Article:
Whatever it is that comes to mind when the letter P is mentioned doesn’t matter any more. Only one P matters going forward: Android P. Android P is upon us.
The first public preview of Android P, announced yesterday, is already available for download and installation on eligible devices i.e. Google’s own Pixel smartphones. The party crowd is small at this point and it doesn’t include any Nexus devices or those that are in the Android One program, understandably so. It’s just the early days. We expect things to change by the time the final release candidate is out.
1. The notch
The most prominent addition coming to Android with Android P is the embracing of a rather odd feature, if we may call it that way, the notch. Honestly, I don’t understand the silly obsession with the notch but since it’s here and it’s not going anywhere any time soon as each Android device maker tries to outdo each other by shrinking bezels as much as they can, it was only a matter of time before tweaks were made to the operating system to properly accomodate it. I mean, whose OCD allows them to unsee Android system notifications that are cut in half simply because there’s a cutout where they would normally show up?
2. The end of the road for HTTP support
No, not that you won’t be able to read sites that haven’t yet, started encrypting the information passed from their servers to your browser tabs. This is a slightly different play though just close to that. This is for the developers. To put it in simple terms, any communication between the apps that users install on their devices and any servers that are supposed to communicate with their devices, will have to be secure i.e. via an encryption… HTTPS.
3. New take on the volume slider
Normally, when you use the volume buttons on your phone to adjust the volume either up or down, the slider shows up near the top of the display area horizontally. That’s not the case in Android P, it turns out. Even though Google did not publicize this in the P preview release notes, those who’ve had a hands-on with Android P are already reporting that there is a new world order. Interesting.
4. Better support for autofill feature introduced in Android Oreo
In Android Oreo, Google finally embraced apps that we had been using for quite some time like Lastpass and other password managers but whose usefulness was quite limited as we had to make do with the quirky workarounds that they deployed just so that they could get things done. In Android P, Google is fine-tuning the experience. This is brilliant because when fully implemented, I will be able to save new passwords to my password manager of choice just like I am able to on desktop.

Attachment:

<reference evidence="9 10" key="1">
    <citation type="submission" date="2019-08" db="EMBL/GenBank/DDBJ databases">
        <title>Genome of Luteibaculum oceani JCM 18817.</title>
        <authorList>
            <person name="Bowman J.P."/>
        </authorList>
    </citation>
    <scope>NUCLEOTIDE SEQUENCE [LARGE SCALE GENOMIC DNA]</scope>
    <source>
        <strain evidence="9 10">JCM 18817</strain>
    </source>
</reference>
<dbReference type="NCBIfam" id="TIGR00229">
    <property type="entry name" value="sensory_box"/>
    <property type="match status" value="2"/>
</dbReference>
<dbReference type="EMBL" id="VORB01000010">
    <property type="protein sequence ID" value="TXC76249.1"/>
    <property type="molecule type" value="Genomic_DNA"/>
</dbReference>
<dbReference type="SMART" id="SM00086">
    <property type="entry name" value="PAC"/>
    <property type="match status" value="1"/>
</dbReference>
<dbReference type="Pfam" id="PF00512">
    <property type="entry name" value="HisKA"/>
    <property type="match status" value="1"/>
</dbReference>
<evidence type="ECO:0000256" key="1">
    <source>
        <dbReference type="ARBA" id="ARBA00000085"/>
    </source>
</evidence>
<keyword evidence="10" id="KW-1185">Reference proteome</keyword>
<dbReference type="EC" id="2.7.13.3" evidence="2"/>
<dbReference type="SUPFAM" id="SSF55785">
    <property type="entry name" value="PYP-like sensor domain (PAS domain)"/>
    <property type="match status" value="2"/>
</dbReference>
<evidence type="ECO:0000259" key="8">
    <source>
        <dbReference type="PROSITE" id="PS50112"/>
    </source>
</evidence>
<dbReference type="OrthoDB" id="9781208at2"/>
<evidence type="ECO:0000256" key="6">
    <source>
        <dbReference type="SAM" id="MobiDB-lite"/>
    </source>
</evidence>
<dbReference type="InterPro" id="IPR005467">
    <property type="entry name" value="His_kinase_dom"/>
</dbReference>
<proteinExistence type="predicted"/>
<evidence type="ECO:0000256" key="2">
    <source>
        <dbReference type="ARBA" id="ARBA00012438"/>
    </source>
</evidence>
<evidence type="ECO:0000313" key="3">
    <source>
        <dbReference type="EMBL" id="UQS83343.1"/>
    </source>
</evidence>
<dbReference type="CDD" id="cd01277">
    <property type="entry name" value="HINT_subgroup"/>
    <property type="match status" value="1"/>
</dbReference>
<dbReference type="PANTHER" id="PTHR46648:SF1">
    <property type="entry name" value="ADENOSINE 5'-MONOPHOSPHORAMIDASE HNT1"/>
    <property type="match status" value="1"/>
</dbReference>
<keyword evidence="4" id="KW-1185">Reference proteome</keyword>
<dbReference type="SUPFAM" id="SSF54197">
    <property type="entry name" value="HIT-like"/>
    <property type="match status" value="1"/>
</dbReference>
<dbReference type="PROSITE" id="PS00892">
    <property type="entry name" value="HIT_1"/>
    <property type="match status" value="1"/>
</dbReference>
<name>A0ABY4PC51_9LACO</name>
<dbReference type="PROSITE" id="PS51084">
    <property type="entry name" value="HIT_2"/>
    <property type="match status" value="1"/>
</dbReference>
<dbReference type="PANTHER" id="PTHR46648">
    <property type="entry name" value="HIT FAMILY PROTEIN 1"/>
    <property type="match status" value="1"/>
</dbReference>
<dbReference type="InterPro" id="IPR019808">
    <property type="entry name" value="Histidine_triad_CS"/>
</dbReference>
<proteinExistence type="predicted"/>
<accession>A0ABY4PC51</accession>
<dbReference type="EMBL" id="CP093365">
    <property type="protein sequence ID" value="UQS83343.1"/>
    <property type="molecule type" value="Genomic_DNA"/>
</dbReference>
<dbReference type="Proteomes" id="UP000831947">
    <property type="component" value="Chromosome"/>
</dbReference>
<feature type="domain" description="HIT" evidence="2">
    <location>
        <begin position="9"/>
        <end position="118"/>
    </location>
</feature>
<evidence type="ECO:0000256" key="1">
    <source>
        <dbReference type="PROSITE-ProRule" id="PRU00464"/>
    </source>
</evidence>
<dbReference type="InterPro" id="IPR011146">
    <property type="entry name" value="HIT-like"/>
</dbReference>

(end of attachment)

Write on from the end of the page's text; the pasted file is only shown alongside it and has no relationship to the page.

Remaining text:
On desktop, particularly when using the Chrome browser, Google will always offer to save new passwords and, instantly, these passwords become accessible on any Android device logged in with the same account as that on Chrome. If you have no idea what I am talking about, this is one of the functions of Smart Lock, a very useful Android feature. Just like with third-party password managers, Google Smart Lock will also be prompting users to save any new passwords on mobile. Great!
5. Better support for HDR content
HDR stands for High Dynamic Range. Basically, HDR is the expansion of the range of brightness and colour that is displayed, something that older (like the ones we’ve known for most of our lives) video formats are not able to achieve due to limitations (like, for instance, how much blacker can black get?). In short, better contrast, greater brightness levels and a wider colour palette so that content looks “so real” like in real life.
The standard has been making its way to devices in recent years. Last year marked a head when it came to devices having support for HDR right off the bat. LG’s flagship G6 started it and Samsung ran away with it on the Galaxy S8 and S8+. Since then, it’s become a feature to look out for since for most of us, it is only on smartphones that we will be able to consume HDR content as TV sets that support it are still beyond the reach of many.
With that in mind, it was only a matter of time before the standard was embraced wider by the Android community. Google is making that possible by adding a specific format that makes it easier for content producers to deliver HDR content to users through YouTube, Google Play Movies (which you can’t access if you live in Kenya, anyway) and other sources. The only caveat here is that a user’s device needs to be HDR-capable. That shouldn’t be a problem to anyone grabbing the Samsung Galaxy S9 and S9+.
6. Restrictions on idle apps
Why would an app you’re not using at a given time still want access to your phone’s microphone? Camera? That’s how rogue apps end up spying on unsuspecting users. In Android P, Google is ending all that truancy. Apps that are not in use won’t have access to a device’s camera, microphone(s) and sensors.